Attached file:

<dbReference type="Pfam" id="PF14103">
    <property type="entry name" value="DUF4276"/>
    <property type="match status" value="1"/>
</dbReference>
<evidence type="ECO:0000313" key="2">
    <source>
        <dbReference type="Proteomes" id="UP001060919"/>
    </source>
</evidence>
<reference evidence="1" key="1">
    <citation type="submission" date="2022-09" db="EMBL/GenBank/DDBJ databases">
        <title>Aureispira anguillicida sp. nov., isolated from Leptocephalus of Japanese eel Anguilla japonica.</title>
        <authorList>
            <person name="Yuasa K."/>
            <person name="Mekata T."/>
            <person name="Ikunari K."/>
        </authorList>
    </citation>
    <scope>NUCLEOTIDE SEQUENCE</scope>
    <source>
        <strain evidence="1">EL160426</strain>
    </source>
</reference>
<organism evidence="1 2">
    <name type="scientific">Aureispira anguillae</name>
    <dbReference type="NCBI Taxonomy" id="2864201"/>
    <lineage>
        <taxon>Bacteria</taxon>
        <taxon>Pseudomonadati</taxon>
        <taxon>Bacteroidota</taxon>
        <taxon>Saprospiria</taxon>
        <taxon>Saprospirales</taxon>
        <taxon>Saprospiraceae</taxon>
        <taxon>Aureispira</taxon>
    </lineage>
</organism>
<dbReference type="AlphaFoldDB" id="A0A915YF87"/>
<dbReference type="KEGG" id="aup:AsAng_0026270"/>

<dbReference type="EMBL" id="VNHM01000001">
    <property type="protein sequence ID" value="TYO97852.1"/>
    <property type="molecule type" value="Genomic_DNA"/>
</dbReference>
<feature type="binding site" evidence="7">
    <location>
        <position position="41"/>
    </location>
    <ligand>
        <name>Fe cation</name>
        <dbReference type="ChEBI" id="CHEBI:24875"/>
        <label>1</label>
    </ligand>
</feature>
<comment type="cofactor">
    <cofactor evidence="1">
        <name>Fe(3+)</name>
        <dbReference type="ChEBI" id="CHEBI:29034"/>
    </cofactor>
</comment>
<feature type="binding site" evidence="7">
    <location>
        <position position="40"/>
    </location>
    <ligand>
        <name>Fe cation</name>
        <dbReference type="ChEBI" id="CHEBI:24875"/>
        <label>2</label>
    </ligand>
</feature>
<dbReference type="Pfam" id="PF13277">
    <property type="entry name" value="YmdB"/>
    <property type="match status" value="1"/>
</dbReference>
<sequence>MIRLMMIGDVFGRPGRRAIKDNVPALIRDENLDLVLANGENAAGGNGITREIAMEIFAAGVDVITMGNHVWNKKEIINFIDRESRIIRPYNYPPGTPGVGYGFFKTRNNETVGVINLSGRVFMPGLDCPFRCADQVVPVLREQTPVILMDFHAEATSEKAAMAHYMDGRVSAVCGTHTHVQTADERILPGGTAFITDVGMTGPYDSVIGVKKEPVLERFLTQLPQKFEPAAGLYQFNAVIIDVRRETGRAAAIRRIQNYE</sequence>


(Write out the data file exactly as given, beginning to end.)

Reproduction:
<dbReference type="Pfam" id="PF14103">
    <property type="entry name" value="DUF4276"/>
    <property type="match status" value="1"/>
</dbReference>
<evidence type="ECO:0000313" key="2">
    <source>
        <dbReference type="Proteomes" id="UP001060919"/>
    </source>
</evidence>
<reference evidence="1" key="1">
    <citation type="submission" date="2022-09" db="EMBL/GenBank/DDBJ databases">
        <title>Aureispira anguillicida sp. nov., isolated from Leptocephalus of Japanese eel Anguilla japonica.</title>
        <authorList>
            <person name="Yuasa K."/>
            <person name="Mekata T."/>
            <person name="Ikunari K."/>
        </authorList>
    </citation>
    <scope>NUCLEOTIDE SEQUENCE</scope>
    <source>
        <strain evidence="1">EL160426</strain>
    </source>
</reference>
<organism evidence="1 2">
    <name type="scientific">Aureispira anguillae</name>
    <dbReference type="NCBI Taxonomy" id="2864201"/>
    <lineage>
        <taxon>Bacteria</taxon>
        <taxon>Pseudomonadati</taxon>
        <taxon>Bacteroidota</taxon>
        <taxon>Saprospiria</taxon>
        <taxon>Saprospirales</taxon>
        <taxon>Saprospiraceae</taxon>
        <taxon>Aureispira</taxon>
    </lineage>
</organism>
<dbReference type="AlphaFoldDB" id="A0A915YF87"/>
<dbReference type="KEGG" id="aup:AsAng_0026270"/>

<dbReference type="EMBL" id="VNHM01000001">
    <property type="protein sequence ID" value="TYO97852.1"/>
    <property type="molecule type" value="Genomic_DNA"/>
</dbReference>
<feature type="binding site" evidence="7">
    <location>
        <position position="41"/>
    </location>
    <ligand>
        <name>Fe cation</name>
        <dbReference type="ChEBI" id="CHEBI:24875"/>
        <label>1</label>
    </ligand>
</feature>
<comment type="cofactor">
    <cofactor evidence="1">
        <name>Fe(3+)</name>
        <dbReference type="ChEBI" id="CHEBI:29034"/>
    </cofactor>
</comment>
<feature type="binding site" evidence="7">
    <location>
        <position position="40"/>
    </location>
    <ligand>
        <name>Fe cation</name>
        <dbReference type="ChEBI" id="CHEBI:24875"/>
        <label>2</label>
    </ligand>
</feature>
<dbReference type="Pfam" id="PF13277">
    <property type="entry name" value="YmdB"/>
    <property type="match status" value="1"/>
</dbReference>
<sequence>MIRLMMIGDVFGRPGRRAIKDNVPALIRDENLDLVLANGENAAGGNGITREIAMEIFAAGVDVITMGNHVWNKKEIINFIDRESRIIRPYNYPPGTPGVGYGFFKTRNNETVGVINLSGRVFMPGLDCPFRCADQVVPVLREQTPVILMDFHAEATSEKAAMAHYMDGRVSAVCGTHTHVQTADERILPGGTAFITDVGMTGPYDSVIGVKKEPVLERFLTQLPQKFEPAAGLYQFNAVIIDVRRETGRAAAIRRIQNYE</sequence>